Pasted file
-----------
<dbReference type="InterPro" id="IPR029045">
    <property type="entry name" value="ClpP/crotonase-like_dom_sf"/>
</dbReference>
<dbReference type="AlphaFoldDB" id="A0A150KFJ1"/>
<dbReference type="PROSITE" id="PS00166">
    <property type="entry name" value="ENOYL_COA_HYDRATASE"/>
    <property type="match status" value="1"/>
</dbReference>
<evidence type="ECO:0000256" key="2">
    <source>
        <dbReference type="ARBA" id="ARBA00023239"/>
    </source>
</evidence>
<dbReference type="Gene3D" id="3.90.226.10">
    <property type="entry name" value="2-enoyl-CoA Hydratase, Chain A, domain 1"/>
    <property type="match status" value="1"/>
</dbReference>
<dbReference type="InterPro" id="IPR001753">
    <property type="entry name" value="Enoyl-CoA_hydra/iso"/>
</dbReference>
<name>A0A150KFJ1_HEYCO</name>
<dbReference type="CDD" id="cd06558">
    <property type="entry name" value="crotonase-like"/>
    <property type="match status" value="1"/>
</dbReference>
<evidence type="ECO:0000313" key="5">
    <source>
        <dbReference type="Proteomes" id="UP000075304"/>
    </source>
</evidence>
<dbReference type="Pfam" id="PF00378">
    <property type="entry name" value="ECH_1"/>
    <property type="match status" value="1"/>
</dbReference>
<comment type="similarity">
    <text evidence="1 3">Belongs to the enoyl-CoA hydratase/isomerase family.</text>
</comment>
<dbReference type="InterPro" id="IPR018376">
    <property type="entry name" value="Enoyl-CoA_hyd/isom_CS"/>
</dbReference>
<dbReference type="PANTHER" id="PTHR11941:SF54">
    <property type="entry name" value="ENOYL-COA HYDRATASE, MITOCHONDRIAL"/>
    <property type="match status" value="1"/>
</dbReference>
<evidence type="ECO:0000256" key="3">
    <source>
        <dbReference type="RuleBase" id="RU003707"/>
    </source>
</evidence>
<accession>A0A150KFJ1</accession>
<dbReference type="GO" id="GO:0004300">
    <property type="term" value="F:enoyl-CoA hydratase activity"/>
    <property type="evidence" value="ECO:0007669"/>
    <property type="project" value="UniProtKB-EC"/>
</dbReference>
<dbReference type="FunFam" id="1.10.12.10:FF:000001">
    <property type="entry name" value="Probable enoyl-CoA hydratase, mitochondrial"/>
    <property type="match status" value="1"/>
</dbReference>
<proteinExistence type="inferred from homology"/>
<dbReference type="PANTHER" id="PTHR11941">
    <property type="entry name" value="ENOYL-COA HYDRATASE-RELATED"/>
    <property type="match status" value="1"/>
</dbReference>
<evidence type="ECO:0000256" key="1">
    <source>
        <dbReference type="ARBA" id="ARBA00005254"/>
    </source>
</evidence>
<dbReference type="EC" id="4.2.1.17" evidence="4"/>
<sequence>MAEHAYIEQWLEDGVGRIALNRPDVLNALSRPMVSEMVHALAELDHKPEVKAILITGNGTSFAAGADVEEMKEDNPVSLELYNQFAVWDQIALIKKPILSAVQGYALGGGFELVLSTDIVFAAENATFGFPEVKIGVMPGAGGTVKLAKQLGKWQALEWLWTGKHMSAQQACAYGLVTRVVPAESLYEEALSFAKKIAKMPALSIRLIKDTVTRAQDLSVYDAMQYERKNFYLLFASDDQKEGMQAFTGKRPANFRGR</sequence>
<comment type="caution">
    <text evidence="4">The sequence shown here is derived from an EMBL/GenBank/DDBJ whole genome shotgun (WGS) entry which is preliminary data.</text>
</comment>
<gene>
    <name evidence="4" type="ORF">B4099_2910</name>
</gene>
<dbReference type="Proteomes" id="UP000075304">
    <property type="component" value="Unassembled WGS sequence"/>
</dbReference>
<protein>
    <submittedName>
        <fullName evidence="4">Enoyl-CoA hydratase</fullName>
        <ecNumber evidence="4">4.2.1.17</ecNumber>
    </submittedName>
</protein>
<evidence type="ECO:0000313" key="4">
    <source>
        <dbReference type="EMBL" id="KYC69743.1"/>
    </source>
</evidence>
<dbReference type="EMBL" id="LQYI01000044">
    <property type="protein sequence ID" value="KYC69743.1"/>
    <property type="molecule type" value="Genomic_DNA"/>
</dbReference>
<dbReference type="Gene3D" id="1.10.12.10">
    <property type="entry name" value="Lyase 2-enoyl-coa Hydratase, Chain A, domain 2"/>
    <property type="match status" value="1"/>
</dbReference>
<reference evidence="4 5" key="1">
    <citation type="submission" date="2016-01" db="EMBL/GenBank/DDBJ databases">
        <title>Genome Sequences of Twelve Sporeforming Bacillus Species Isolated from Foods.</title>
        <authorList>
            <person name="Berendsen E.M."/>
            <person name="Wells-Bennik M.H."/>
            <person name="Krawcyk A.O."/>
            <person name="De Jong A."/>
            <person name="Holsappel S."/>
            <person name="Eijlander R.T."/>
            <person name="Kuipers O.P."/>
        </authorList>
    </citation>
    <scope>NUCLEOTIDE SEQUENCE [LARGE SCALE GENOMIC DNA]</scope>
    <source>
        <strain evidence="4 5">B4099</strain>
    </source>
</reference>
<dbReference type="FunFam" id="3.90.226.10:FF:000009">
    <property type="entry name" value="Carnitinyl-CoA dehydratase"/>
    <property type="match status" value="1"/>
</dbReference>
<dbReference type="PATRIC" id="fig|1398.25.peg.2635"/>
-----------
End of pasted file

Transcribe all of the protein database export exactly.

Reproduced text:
<dbReference type="InterPro" id="IPR029045">
    <property type="entry name" value="ClpP/crotonase-like_dom_sf"/>
</dbReference>
<dbReference type="AlphaFoldDB" id="A0A150KFJ1"/>
<dbReference type="PROSITE" id="PS00166">
    <property type="entry name" value="ENOYL_COA_HYDRATASE"/>
    <property type="match status" value="1"/>
</dbReference>
<evidence type="ECO:0000256" key="2">
    <source>
        <dbReference type="ARBA" id="ARBA00023239"/>
    </source>
</evidence>
<dbReference type="Gene3D" id="3.90.226.10">
    <property type="entry name" value="2-enoyl-CoA Hydratase, Chain A, domain 1"/>
    <property type="match status" value="1"/>
</dbReference>
<dbReference type="InterPro" id="IPR001753">
    <property type="entry name" value="Enoyl-CoA_hydra/iso"/>
</dbReference>
<name>A0A150KFJ1_HEYCO</name>
<dbReference type="CDD" id="cd06558">
    <property type="entry name" value="crotonase-like"/>
    <property type="match status" value="1"/>
</dbReference>
<evidence type="ECO:0000313" key="5">
    <source>
        <dbReference type="Proteomes" id="UP000075304"/>
    </source>
</evidence>
<dbReference type="Pfam" id="PF00378">
    <property type="entry name" value="ECH_1"/>
    <property type="match status" value="1"/>
</dbReference>
<comment type="similarity">
    <text evidence="1 3">Belongs to the enoyl-CoA hydratase/isomerase family.</text>
</comment>
<dbReference type="InterPro" id="IPR018376">
    <property type="entry name" value="Enoyl-CoA_hyd/isom_CS"/>
</dbReference>
<dbReference type="PANTHER" id="PTHR11941:SF54">
    <property type="entry name" value="ENOYL-COA HYDRATASE, MITOCHONDRIAL"/>
    <property type="match status" value="1"/>
</dbReference>
<evidence type="ECO:0000256" key="3">
    <source>
        <dbReference type="RuleBase" id="RU003707"/>
    </source>
</evidence>
<accession>A0A150KFJ1</accession>
<dbReference type="GO" id="GO:0004300">
    <property type="term" value="F:enoyl-CoA hydratase activity"/>
    <property type="evidence" value="ECO:0007669"/>
    <property type="project" value="UniProtKB-EC"/>
</dbReference>
<dbReference type="FunFam" id="1.10.12.10:FF:000001">
    <property type="entry name" value="Probable enoyl-CoA hydratase, mitochondrial"/>
    <property type="match status" value="1"/>
</dbReference>
<proteinExistence type="inferred from homology"/>
<dbReference type="PANTHER" id="PTHR11941">
    <property type="entry name" value="ENOYL-COA HYDRATASE-RELATED"/>
    <property type="match status" value="1"/>
</dbReference>
<evidence type="ECO:0000256" key="1">
    <source>
        <dbReference type="ARBA" id="ARBA00005254"/>
    </source>
</evidence>
<dbReference type="EC" id="4.2.1.17" evidence="4"/>
<sequence>MAEHAYIEQWLEDGVGRIALNRPDVLNALSRPMVSEMVHALAELDHKPEVKAILITGNGTSFAAGADVEEMKEDNPVSLELYNQFAVWDQIALIKKPILSAVQGYALGGGFELVLSTDIVFAAENATFGFPEVKIGVMPGAGGTVKLAKQLGKWQALEWLWTGKHMSAQQACAYGLVTRVVPAESLYEEALSFAKKIAKMPALSIRLIKDTVTRAQDLSVYDAMQYERKNFYLLFASDDQKEGMQAFTGKRPANFRGR</sequence>
<comment type="caution">
    <text evidence="4">The sequence shown here is derived from an EMBL/GenBank/DDBJ whole genome shotgun (WGS) entry which is preliminary data.</text>
</comment>
<gene>
    <name evidence="4" type="ORF">B4099_2910</name>
</gene>
<dbReference type="Proteomes" id="UP000075304">
    <property type="component" value="Unassembled WGS sequence"/>
</dbReference>
<protein>
    <submittedName>
        <fullName evidence="4">Enoyl-CoA hydratase</fullName>
        <ecNumber evidence="4">4.2.1.17</ecNumber>
    </submittedName>
</protein>
<evidence type="ECO:0000313" key="4">
    <source>
        <dbReference type="EMBL" id="KYC69743.1"/>
    </source>
</evidence>
<dbReference type="EMBL" id="LQYI01000044">
    <property type="protein sequence ID" value="KYC69743.1"/>
    <property type="molecule type" value="Genomic_DNA"/>
</dbReference>
<dbReference type="Gene3D" id="1.10.12.10">
    <property type="entry name" value="Lyase 2-enoyl-coa Hydratase, Chain A, domain 2"/>
    <property type="match status" value="1"/>
</dbReference>
<reference evidence="4 5" key="1">
    <citation type="submission" date="2016-01" db="EMBL/GenBank/DDBJ databases">
        <title>Genome Sequences of Twelve Sporeforming Bacillus Species Isolated from Foods.</title>
        <authorList>
            <person name="Berendsen E.M."/>
            <person name="Wells-Bennik M.H."/>
            <person name="Krawcyk A.O."/>
            <person name="De Jong A."/>
            <person name="Holsappel S."/>
            <person name="Eijlander R.T."/>
            <person name="Kuipers O.P."/>
        </authorList>
    </citation>
    <scope>NUCLEOTIDE SEQUENCE [LARGE SCALE GENOMIC DNA]</scope>
    <source>
        <strain evidence="4 5">B4099</strain>
    </source>
</reference>
<dbReference type="FunFam" id="3.90.226.10:FF:000009">
    <property type="entry name" value="Carnitinyl-CoA dehydratase"/>
    <property type="match status" value="1"/>
</dbReference>
<dbReference type="PATRIC" id="fig|1398.25.peg.2635"/>